Early Christian Architecture
( Originally Published 1915 )
We have spoken of how one style of architecture develops from another, and we are now to look briefly at a form which is chiefly important as being a link in the chain of styles.
There are not many important buildings of the Early Christian style. It came into being at a time when not much building was going on that is, during the early centuries of Christianity, and what good examples there are, are nearly all churches. During the first three centuries of the Christian era Christianity was under the ban of persecution, and there was not much chance for it to manifest itself in great architecture. But, early in the fourth century, Constantine became Emperor and was converted to Christianity. He made Christianity the State religion.
Constantine founded three large basilicas in Rome, all of which have been buried or destroyed. The chief objects to be thought of in these churches was to build without too much cost, to do it quickly, and to accommodate large congregations. A great structural principle which they used in roofing, or spanning spaces, is the truss. This is a frame of beams, or of beams and rods, so disposed and fastened as to make a continuous support or bridge across an open space. The truss was used by the Romans in roofing their basilicas.
As the great Romanesque style grew out of this early Christian architecture, let us look at the main features of the earlier and simpler style. Some of the most important of these features are preserved also in the Gothic church and we shall wish to see, as we very easily can see, how they grew out of this first early Christian style. The buildings of this style were simple in form, but of noble proportions, and, though very plain without, they were often gorgeous within. A notable circumstance about the early Christian work is the fact that its monuments were built largely from ruins and fragments quarried from earlier Roman work. No doubt much beauty was ruthlessly destroyed in this way.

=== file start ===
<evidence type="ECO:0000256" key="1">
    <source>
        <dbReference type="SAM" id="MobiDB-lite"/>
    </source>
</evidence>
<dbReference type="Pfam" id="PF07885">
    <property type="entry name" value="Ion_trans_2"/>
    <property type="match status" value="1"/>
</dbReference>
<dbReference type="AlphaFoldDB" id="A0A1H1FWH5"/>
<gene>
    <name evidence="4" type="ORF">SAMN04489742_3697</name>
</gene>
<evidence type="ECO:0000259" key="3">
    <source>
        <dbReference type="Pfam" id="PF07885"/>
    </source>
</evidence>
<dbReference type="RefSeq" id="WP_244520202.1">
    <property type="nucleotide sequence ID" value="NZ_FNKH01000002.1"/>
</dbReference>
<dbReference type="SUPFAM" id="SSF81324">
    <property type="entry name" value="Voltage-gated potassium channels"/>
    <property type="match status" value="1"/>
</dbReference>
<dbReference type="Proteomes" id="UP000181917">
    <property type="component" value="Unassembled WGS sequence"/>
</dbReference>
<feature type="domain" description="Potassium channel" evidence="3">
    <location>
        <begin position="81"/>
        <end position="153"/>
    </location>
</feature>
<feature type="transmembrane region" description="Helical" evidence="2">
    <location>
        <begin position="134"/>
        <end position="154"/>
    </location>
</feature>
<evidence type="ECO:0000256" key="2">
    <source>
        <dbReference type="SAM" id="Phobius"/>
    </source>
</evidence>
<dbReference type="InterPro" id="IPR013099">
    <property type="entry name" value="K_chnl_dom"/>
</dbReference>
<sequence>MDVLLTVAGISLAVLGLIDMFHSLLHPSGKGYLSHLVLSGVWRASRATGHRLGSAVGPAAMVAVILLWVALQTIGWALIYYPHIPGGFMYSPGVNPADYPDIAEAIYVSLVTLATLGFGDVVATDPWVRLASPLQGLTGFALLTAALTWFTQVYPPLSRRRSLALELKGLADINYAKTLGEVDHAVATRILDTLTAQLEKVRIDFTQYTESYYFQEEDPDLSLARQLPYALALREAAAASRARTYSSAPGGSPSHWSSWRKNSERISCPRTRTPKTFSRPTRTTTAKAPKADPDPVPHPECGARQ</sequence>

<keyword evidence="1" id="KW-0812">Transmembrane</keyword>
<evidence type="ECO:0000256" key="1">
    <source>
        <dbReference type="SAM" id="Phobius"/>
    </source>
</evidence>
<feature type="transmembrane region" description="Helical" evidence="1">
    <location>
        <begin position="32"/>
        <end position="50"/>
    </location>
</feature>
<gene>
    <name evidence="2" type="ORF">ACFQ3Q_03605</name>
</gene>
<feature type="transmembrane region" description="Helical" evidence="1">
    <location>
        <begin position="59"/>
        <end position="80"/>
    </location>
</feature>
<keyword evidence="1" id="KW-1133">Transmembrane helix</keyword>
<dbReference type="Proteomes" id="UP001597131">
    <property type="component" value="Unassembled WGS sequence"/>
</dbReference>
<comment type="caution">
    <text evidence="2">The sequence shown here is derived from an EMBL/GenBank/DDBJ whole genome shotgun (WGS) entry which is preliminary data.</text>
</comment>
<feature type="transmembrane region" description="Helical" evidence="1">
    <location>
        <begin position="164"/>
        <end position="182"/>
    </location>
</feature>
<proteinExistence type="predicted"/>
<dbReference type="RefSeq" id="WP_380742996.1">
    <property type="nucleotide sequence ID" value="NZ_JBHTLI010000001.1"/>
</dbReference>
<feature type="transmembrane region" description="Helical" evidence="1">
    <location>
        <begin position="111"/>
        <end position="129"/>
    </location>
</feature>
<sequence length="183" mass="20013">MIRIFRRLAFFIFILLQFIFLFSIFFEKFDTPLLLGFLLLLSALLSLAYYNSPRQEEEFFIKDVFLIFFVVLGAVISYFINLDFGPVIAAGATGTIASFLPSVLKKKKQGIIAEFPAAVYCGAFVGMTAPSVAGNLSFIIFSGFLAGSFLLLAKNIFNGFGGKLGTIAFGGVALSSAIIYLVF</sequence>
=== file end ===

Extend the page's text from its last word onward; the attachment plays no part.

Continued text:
Before the Christian era Cato borrowed from the Greeks their hall of justice; the first one being erected in Rome about 190 years before Christ. These basilicas usually had a large hall connected with a portico, and encircling galleries often enclosed the whole.
When Christianity became a State religion these buildings came to be used for religious purposes.
The basilica always had a central aisle; and this nave or central portion was usually separated from the side aisles by rows of columns. At the further end of the nave was the sanctuary or apse, in front of which stood the altar. In front of the whole was usually an atrium or fore-court, surrounded by a covered arcade. The exterior was extremely plain, and the interior resplendent with marbles and mosaics. A wooden roof covered the edifice. Figure 29 is the ground plan of a basilica which will show us the general arrangement, although this basilica does not happen to be an old Roman example. Above the columns that surrounded the nave there usually arose another story called the clerestory (clear story), the walls of which were pierced with windows. This is a feature which persists through later styles, and it is interesting to see its simple and plain beginning. Some of the Egyptian temples had clerestories, but the European examples date back only to early Christian architecture.